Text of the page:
To lessen its reliance on Russia, the Czech Republic has agreements in place with France’s Framatome and Westinghouse Electric Co. for the delivery of fuel supplies for a nuclear power station.
(AP) PRAGUE — To lessen its reliance on Russia, the Czech Republic has agreements in place with France’s Framatome and Westinghouse Electric Co. for the delivery of fuel supplies for a nuclear power station.
The Temelin nuclear fuel will be supplied by Pennsylvania-based Westinghouse and Framatome for more than ten years, beginning in 2024, according to a statement released on Tuesday by the state-controlled power company in the Czech Republic, CEZ. According to it, the transaction is valued at several billion Czech crowns (hundreds of millions of euros).
Russian energy corporation Rosatom’s TVEL is the plant’s current provider. According to CEZ, the plant has enough fuel to run for about two years.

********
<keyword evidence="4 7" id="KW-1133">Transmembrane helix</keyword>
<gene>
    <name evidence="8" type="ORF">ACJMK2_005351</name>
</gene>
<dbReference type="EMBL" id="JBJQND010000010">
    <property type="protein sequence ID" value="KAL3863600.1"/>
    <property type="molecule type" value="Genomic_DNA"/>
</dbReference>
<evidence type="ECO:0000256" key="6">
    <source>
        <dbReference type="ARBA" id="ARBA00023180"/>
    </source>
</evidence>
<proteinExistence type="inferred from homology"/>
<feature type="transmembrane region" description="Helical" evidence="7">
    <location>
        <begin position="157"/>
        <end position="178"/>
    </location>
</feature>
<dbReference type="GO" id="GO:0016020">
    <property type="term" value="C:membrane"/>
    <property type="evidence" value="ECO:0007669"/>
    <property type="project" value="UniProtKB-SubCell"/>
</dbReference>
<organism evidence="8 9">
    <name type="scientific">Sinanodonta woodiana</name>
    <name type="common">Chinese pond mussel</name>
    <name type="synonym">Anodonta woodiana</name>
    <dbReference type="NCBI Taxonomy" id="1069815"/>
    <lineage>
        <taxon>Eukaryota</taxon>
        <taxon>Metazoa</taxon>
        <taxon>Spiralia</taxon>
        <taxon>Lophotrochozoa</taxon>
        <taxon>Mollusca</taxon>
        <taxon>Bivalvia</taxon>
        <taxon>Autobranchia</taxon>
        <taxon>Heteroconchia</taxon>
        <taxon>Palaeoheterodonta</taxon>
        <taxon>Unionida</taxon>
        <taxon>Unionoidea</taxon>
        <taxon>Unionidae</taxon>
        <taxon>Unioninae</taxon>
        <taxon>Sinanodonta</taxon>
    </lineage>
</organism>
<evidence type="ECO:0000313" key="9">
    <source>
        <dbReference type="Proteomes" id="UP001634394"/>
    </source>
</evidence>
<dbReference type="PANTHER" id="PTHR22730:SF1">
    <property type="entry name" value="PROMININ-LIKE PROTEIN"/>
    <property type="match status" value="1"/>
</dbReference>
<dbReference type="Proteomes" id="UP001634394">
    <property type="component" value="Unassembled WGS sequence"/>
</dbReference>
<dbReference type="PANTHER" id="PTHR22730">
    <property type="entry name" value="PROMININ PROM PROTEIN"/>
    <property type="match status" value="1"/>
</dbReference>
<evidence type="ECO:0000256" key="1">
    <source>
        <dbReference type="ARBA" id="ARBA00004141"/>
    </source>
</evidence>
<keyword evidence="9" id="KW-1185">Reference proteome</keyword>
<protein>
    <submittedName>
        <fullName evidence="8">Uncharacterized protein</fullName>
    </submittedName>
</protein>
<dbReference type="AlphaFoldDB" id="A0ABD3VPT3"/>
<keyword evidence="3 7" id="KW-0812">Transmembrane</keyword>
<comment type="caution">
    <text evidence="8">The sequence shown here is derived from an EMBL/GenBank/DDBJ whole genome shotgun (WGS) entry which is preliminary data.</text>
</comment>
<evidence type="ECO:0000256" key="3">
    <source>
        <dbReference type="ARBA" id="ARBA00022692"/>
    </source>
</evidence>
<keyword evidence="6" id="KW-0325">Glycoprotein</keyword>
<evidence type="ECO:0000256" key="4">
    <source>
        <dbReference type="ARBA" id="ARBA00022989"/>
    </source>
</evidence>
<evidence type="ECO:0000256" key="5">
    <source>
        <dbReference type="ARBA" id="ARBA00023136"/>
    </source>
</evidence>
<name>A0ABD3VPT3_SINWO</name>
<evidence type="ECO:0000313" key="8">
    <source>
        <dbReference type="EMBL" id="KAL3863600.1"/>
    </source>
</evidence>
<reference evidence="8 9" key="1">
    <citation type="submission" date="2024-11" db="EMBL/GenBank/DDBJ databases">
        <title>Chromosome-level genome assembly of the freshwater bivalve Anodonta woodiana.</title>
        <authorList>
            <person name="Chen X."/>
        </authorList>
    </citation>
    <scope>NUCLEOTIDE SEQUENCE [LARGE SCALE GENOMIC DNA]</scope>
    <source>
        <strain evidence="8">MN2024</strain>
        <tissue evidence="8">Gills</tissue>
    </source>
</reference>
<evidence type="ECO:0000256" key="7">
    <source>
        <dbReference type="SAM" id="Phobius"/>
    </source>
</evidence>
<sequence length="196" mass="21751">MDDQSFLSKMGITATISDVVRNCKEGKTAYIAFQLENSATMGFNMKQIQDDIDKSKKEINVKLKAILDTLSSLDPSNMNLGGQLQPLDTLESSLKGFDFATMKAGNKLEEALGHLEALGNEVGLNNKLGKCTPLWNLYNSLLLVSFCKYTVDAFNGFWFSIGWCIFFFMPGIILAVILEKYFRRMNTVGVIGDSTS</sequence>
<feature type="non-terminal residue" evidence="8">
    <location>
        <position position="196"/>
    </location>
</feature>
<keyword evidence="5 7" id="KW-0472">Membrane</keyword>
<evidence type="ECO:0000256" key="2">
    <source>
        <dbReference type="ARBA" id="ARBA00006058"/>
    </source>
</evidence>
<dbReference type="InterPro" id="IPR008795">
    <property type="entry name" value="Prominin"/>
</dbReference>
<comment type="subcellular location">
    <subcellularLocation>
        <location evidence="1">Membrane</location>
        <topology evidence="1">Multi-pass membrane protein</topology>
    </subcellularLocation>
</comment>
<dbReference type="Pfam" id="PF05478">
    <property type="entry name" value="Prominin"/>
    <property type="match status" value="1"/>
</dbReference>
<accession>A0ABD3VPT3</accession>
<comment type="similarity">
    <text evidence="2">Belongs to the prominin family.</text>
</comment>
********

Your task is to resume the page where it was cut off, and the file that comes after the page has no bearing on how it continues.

According to Ladislav Stepanek, director of CEZ’s fuel cycle division, “our goal was to diversify the number of providers to minimize the risk of potential supply failures for whatever reason.”
At the Temelin plant, CEZ runs two 1,000-megawatt reactors. Up until 2010, Temelin had received fuel deliveries from Westinghouse for ten years.
Six nuclear reactors in the Czech Republic produce more than a third of the nation’s power. CEZ also runs four more 510-megawatt units at the Dukovany power plant in addition to the two in Temelin.
Additionally using nuclear fuel from TVEL is Dukovany.
In contrast to its western neighbors Germany and Austria, the Czech Republic is increasing its reliance on nuclear energy. As the nation seeks to enhance its production of nuclear energy, CEZ has opened a tender for the construction of a new reactor at the Dukovany plant.
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